'It is seen that when a person signs a document which contains certain contractual terms, as rightly pointed out by Mr. R.F. Nariman, learned senior counsel, that normally parties are bound by such contract; it is for the party to establish exception in a suit. When a party to the contract disputes the binding nature of the signed document, it is for him to prove the terms in the contract or circumstances in which he came to sign the documents need to be established. It is true, as contended by Mr. M.N. Krishnamani, that in an appropriate case the Tribunal without trenching upon acute disputed question of facts may decide the validity of the terms of the contract based upon the fact situation and may grant remedy. But each case depends upon its own facts'.
In PUDA Vs. Mrs. Shabnam Virk II (2006) CPJ 1(SC), it was stated in an advertisement issued by PUDA that the price quoted therein was purely tentative based on the then cost of construction and was likely to be revised on the higher side by the time houses were completed. The respondent before the Hon’ble Supreme Court challenged the demand of the additional cost raised by PUDA. The demand however, was upheld noticing the aforesaid clause in the advertisement.
However, a term of a contract, in my view will not be final and binding if it is shown that the consent to the said term was not really voluntary but was given under a sort of compulsion on account of the person giving consent being left with no other choice or if the said term amounts to an unfair trade practice. It was submitted by the learned counsel for the complainants that the term providing for payment of a nominal compensation such as Rs.5/- per square foot of the super area having become the order of the day in the contracts designed by big builders, a person seeking to buy an apartment is left with no option but to sign on the dotted lines since the rejection of such term by him would mean cancellation of the allotment. He further submitted that a person seeking to acquire a built up flat instead of purchasing a plot and then raising construction on it, therefore, is not in a position to protest resist the inclusion of such a term in the Buyer’s Agreement, and has to rely upon the reputation of the builder, particularly if he is a big builder such as Unitech Ltd. He also submitted that the format of the Buyer’s Agreement is never shown to the purchasers at the time of booking the apartment and if he refuses to sign the Buyer’s Agreement on the format provided by the builder, not only will he lose the booking, even the booking amount/earnest money paid by him will be forfeited by the builder. I find merit in the above referred submissions of the learned counsel. A person who, for one reason or the other, either cannot or does not want to buy a plot and raise construction of his own, has to necessarily go in for purchase of the built up flat. It is only natural and logical for him to look for an apartment in a project being developed by a big builder such as the opposite party in these complaints. Since the contracts of all the big builders contain a term for payment of a specified sum as compensation in the event of default on the part of the builder in handing over possession of the flat to the buyer and the flat compensation offered by all big builders is almost a nominal compensation being less than .25% of the estimated cost of construction per month, the flat buyer is left with no option but to sign the Buyer’s Agreement in the format provided by the builder. No sensible person will volunteer to accept compensation constituting about 2-3% of his investment in case of delay on the part of the contractor, when he is made to pay 18% compound interest if there is delay on his part in making payment.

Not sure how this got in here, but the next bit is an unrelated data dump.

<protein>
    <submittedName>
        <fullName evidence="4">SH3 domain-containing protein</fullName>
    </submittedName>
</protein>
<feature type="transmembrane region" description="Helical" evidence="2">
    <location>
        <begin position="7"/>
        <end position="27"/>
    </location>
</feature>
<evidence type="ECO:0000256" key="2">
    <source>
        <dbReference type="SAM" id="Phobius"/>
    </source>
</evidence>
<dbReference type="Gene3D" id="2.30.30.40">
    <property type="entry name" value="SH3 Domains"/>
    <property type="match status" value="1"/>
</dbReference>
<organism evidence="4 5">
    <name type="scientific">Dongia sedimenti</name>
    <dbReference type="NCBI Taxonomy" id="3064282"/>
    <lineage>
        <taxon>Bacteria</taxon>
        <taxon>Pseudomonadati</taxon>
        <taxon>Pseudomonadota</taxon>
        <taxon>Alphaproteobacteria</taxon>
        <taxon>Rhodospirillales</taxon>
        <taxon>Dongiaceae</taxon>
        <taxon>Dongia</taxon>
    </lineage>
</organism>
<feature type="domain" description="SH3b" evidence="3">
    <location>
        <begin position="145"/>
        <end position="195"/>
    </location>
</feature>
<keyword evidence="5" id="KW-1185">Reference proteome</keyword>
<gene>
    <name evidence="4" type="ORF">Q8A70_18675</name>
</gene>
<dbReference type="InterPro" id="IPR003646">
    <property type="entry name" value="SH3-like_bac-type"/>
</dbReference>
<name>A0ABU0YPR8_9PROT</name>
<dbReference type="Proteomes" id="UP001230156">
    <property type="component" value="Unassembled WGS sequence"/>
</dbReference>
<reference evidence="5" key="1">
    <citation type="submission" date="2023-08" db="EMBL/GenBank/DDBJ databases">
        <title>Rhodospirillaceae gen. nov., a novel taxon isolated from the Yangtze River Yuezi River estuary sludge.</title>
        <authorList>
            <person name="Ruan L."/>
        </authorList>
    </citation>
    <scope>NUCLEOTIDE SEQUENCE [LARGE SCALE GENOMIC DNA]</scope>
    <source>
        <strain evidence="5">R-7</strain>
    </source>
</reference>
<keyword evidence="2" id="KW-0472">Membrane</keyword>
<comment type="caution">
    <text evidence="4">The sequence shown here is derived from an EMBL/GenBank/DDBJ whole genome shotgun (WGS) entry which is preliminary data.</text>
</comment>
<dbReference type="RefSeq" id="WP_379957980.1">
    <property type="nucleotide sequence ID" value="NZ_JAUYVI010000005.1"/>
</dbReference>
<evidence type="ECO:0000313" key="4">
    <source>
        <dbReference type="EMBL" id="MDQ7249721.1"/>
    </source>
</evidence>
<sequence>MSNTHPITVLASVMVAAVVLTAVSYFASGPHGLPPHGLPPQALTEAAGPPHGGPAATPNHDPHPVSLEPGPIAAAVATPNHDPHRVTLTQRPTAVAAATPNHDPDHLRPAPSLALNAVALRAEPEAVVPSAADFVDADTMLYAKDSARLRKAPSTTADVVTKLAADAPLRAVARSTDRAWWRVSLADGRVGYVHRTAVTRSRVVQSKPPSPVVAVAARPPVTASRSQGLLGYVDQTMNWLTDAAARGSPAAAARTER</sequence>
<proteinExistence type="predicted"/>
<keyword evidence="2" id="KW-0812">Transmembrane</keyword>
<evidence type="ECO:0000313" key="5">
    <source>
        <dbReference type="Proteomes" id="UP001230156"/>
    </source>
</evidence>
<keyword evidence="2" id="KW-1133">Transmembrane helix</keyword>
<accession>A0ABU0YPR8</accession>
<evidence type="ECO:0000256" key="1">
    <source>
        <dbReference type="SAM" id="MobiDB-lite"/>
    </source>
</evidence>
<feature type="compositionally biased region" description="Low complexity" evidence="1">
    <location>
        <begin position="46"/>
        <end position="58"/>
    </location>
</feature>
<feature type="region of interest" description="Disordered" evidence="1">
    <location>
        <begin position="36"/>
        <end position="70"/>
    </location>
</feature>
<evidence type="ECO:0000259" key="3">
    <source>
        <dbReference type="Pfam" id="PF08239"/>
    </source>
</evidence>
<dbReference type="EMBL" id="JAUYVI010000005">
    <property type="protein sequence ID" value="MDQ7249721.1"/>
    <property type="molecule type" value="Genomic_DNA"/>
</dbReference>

12. It can hardly be disputed that a term of this nature is wholly one sided, unfair and unreasonable. The builder charges compound interest @ 18% per annum in the event of the delay on the part of the buyer in making payment to him but seeks to pay less than 3% per annum of the capital investment, in case he does not honour his part of the contract by defaulting in giving timely possession of the flat to the buyer. Such a term in the Buyer’s Agreement also encourages the builder to divert the funds collected by him for one project, to another project being undertaken by him. He thus, is able to finance a new project at the cost of the buyers of the existing project and that too at a very low cost of finance. If the builder is to take loan from Banks or Financial Institutions, it will have to pay the interest which the Banks and Financial Institutions charge on term loan or cash credit facilities etc. The interest being charged by the Banks and Financial Institutions for financing projects of the builders is many times more than the nominal compensation which the builder would pay to the flat buyers in the form of flat compensation. In fact, the opposite party has not even claimed that the entire amount recovered by it from the flat buyers was spent on this very project. This gives credence to the allegation of the complainants that their money has been used elsewhere. Such a practice, in my view, constitutes unfair trade practice within the meaning of Section 2(r) of the Consumer Protection Act, 1986 since it adopts unfair methods or practice for the purpose of selling the product of the builder. Though, such a practice does not specifically fall under any of the Clauses of Section 2(r) (1) of the Act that would be immaterial considering that the unfair trades, methods and practices enumerated in Section 2(r) (1) of the Act are inclusive and not exhaustive, as would be evident from the use of word 'including' before the words 'any of the following practices'.